Sun is about to launch servers based on AMD dual-core Opterons, in an attempt to boost its flat server business.

The first two products, codenamed "Galaxy", will be released on 12 September, and were first leaked in April this year. They'll be 1U and 2U rack-mounted servers initially, although Sun's President Jonathan Schwartz is also due to announce a 4U product shortly that will appear early in 2006.

The Galaxy range will use the same chassis as Sun's forthcoming servers based on its Niagara processor, which it acquired when it bought Afara Websystems in 2002. They are designed so that components can be easily replaced. For example, IT admins can pull disk drives and power supplies from the box without having to remove it from the rack, and fans can be pulled out almost as simply.

The products were designed by Andy Bechtolsheim, who was acquired by Sun when it bought his company, Kealia, last year. A Sun co-founder and vice president of technology from 1984 to 1995, Bechtolsheim was inter alia chief architect of Sun's workstation product line. Kealia was Bechtolsheim's startup specialising in high throughput, Opteron-based servers and, on acquisition, became the Advanced Systems Technology group within Sun.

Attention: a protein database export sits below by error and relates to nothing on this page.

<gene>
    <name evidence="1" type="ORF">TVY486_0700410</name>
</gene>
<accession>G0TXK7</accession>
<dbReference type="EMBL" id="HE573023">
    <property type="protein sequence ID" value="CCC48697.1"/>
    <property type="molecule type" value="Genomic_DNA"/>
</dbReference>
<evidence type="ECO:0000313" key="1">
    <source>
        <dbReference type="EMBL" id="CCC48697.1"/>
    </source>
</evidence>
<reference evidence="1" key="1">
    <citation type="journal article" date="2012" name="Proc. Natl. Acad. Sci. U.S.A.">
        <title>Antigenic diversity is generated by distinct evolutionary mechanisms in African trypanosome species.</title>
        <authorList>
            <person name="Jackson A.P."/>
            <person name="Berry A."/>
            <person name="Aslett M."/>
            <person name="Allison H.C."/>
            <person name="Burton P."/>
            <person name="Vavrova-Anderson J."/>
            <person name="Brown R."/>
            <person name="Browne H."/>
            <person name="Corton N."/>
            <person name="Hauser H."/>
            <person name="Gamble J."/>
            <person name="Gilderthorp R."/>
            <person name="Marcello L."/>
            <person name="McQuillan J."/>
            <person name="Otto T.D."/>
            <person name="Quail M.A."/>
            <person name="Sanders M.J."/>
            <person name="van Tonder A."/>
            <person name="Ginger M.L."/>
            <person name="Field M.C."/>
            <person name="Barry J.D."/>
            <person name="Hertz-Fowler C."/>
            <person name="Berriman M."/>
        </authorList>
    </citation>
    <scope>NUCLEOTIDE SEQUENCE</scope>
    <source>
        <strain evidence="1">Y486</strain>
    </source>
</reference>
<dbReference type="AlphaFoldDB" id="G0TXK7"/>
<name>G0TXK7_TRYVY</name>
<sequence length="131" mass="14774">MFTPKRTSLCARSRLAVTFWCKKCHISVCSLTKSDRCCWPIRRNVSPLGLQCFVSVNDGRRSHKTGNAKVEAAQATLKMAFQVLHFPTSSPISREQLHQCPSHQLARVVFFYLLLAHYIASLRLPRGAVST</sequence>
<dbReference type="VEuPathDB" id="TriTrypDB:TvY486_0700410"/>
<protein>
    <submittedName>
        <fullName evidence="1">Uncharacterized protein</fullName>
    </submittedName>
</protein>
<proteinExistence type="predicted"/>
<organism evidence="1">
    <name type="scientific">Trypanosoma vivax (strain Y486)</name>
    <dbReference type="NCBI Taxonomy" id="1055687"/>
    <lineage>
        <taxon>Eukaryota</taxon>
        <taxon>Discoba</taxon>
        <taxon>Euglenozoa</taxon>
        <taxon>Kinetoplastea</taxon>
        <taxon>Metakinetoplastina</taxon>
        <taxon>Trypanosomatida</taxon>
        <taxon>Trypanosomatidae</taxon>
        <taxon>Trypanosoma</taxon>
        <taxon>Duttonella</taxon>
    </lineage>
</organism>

The Galaxy range will compete with Xeon-based systems from vendors such as IBM, HP and Dell. It remains to be seen if it will pull Sun's finances out of the red, where they've been for some considerable time. Sources said that the company expects its new products to raise an extra £600 million annually.

The launch will take place at Sun's quarterly Network Computing event, which the company described as an opportunity "to hear directly from top Sun executives on our strategies, innovations, and new products and services".